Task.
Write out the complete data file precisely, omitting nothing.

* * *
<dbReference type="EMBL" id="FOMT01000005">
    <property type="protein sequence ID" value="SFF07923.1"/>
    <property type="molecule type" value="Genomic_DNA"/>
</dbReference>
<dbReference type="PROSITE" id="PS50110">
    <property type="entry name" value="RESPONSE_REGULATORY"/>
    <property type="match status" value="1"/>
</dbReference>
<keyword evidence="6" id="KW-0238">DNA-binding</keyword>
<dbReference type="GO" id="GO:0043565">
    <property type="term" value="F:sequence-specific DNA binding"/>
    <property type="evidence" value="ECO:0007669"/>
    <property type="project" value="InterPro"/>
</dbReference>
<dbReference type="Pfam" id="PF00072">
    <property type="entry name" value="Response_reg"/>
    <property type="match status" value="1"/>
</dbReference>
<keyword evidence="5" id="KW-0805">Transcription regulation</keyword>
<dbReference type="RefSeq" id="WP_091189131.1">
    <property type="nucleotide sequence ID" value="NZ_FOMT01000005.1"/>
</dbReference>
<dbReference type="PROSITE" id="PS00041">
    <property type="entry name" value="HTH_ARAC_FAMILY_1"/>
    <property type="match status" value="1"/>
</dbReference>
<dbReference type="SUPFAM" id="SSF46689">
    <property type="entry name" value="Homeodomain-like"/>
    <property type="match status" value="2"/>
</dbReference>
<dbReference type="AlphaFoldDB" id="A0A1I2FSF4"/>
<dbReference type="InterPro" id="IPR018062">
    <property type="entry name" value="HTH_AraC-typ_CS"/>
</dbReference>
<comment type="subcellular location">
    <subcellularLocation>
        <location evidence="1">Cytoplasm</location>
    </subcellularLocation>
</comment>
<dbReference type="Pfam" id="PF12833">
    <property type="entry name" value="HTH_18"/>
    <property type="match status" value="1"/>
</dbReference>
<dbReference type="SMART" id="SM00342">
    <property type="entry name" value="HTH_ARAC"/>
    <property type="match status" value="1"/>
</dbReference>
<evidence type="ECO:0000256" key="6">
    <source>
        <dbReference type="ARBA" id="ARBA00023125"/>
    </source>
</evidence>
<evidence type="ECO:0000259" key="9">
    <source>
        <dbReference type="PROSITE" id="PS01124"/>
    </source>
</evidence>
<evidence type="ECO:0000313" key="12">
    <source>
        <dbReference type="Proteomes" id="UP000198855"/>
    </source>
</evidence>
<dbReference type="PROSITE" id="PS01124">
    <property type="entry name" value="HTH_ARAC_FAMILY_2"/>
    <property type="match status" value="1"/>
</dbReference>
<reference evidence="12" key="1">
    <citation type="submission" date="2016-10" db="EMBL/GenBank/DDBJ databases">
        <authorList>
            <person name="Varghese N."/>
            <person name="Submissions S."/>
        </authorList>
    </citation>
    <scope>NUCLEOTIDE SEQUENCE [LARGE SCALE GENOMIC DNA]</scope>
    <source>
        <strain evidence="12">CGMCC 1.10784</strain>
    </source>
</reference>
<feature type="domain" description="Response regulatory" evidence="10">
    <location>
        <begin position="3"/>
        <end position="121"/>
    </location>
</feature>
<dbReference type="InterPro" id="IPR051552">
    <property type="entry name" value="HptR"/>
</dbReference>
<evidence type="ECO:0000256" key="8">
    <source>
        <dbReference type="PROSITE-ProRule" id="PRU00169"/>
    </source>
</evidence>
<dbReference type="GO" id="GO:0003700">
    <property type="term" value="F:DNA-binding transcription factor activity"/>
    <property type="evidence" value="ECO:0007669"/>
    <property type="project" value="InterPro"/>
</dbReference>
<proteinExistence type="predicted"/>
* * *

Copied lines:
<dbReference type="EMBL" id="FOMT01000005">
    <property type="protein sequence ID" value="SFF07923.1"/>
    <property type="molecule type" value="Genomic_DNA"/>
</dbReference>
<dbReference type="PROSITE" id="PS50110">
    <property type="entry name" value="RESPONSE_REGULATORY"/>
    <property type="match status" value="1"/>
</dbReference>
<keyword evidence="6" id="KW-0238">DNA-binding</keyword>
<dbReference type="GO" id="GO:0043565">
    <property type="term" value="F:sequence-specific DNA binding"/>
    <property type="evidence" value="ECO:0007669"/>
    <property type="project" value="InterPro"/>
</dbReference>
<dbReference type="Pfam" id="PF00072">
    <property type="entry name" value="Response_reg"/>
    <property type="match status" value="1"/>
</dbReference>
<keyword evidence="5" id="KW-0805">Transcription regulation</keyword>
<dbReference type="RefSeq" id="WP_091189131.1">
    <property type="nucleotide sequence ID" value="NZ_FOMT01000005.1"/>
</dbReference>
<dbReference type="PROSITE" id="PS00041">
    <property type="entry name" value="HTH_ARAC_FAMILY_1"/>
    <property type="match status" value="1"/>
</dbReference>
<dbReference type="SUPFAM" id="SSF46689">
    <property type="entry name" value="Homeodomain-like"/>
    <property type="match status" value="2"/>
</dbReference>
<dbReference type="AlphaFoldDB" id="A0A1I2FSF4"/>
<dbReference type="InterPro" id="IPR018062">
    <property type="entry name" value="HTH_AraC-typ_CS"/>
</dbReference>
<comment type="subcellular location">
    <subcellularLocation>
        <location evidence="1">Cytoplasm</location>
    </subcellularLocation>
</comment>
<dbReference type="Pfam" id="PF12833">
    <property type="entry name" value="HTH_18"/>
    <property type="match status" value="1"/>
</dbReference>
<dbReference type="SMART" id="SM00342">
    <property type="entry name" value="HTH_ARAC"/>
    <property type="match status" value="1"/>
</dbReference>
<evidence type="ECO:0000256" key="6">
    <source>
        <dbReference type="ARBA" id="ARBA00023125"/>
    </source>
</evidence>
<evidence type="ECO:0000259" key="9">
    <source>
        <dbReference type="PROSITE" id="PS01124"/>
    </source>
</evidence>
<evidence type="ECO:0000313" key="12">
    <source>
        <dbReference type="Proteomes" id="UP000198855"/>
    </source>
</evidence>
<dbReference type="PROSITE" id="PS01124">
    <property type="entry name" value="HTH_ARAC_FAMILY_2"/>
    <property type="match status" value="1"/>
</dbReference>
<reference evidence="12" key="1">
    <citation type="submission" date="2016-10" db="EMBL/GenBank/DDBJ databases">
        <authorList>
            <person name="Varghese N."/>
            <person name="Submissions S."/>
        </authorList>
    </citation>
    <scope>NUCLEOTIDE SEQUENCE [LARGE SCALE GENOMIC DNA]</scope>
    <source>
        <strain evidence="12">CGMCC 1.10784</strain>
    </source>
</reference>
<feature type="domain" description="Response regulatory" evidence="10">
    <location>
        <begin position="3"/>
        <end position="121"/>
    </location>
</feature>
<dbReference type="InterPro" id="IPR051552">
    <property type="entry name" value="HptR"/>
</dbReference>
<evidence type="ECO:0000256" key="8">
    <source>
        <dbReference type="PROSITE-ProRule" id="PRU00169"/>
    </source>
</evidence>
<dbReference type="GO" id="GO:0003700">
    <property type="term" value="F:DNA-binding transcription factor activity"/>
    <property type="evidence" value="ECO:0007669"/>
    <property type="project" value="InterPro"/>
</dbReference>
<proteinExistence type="predicted"/>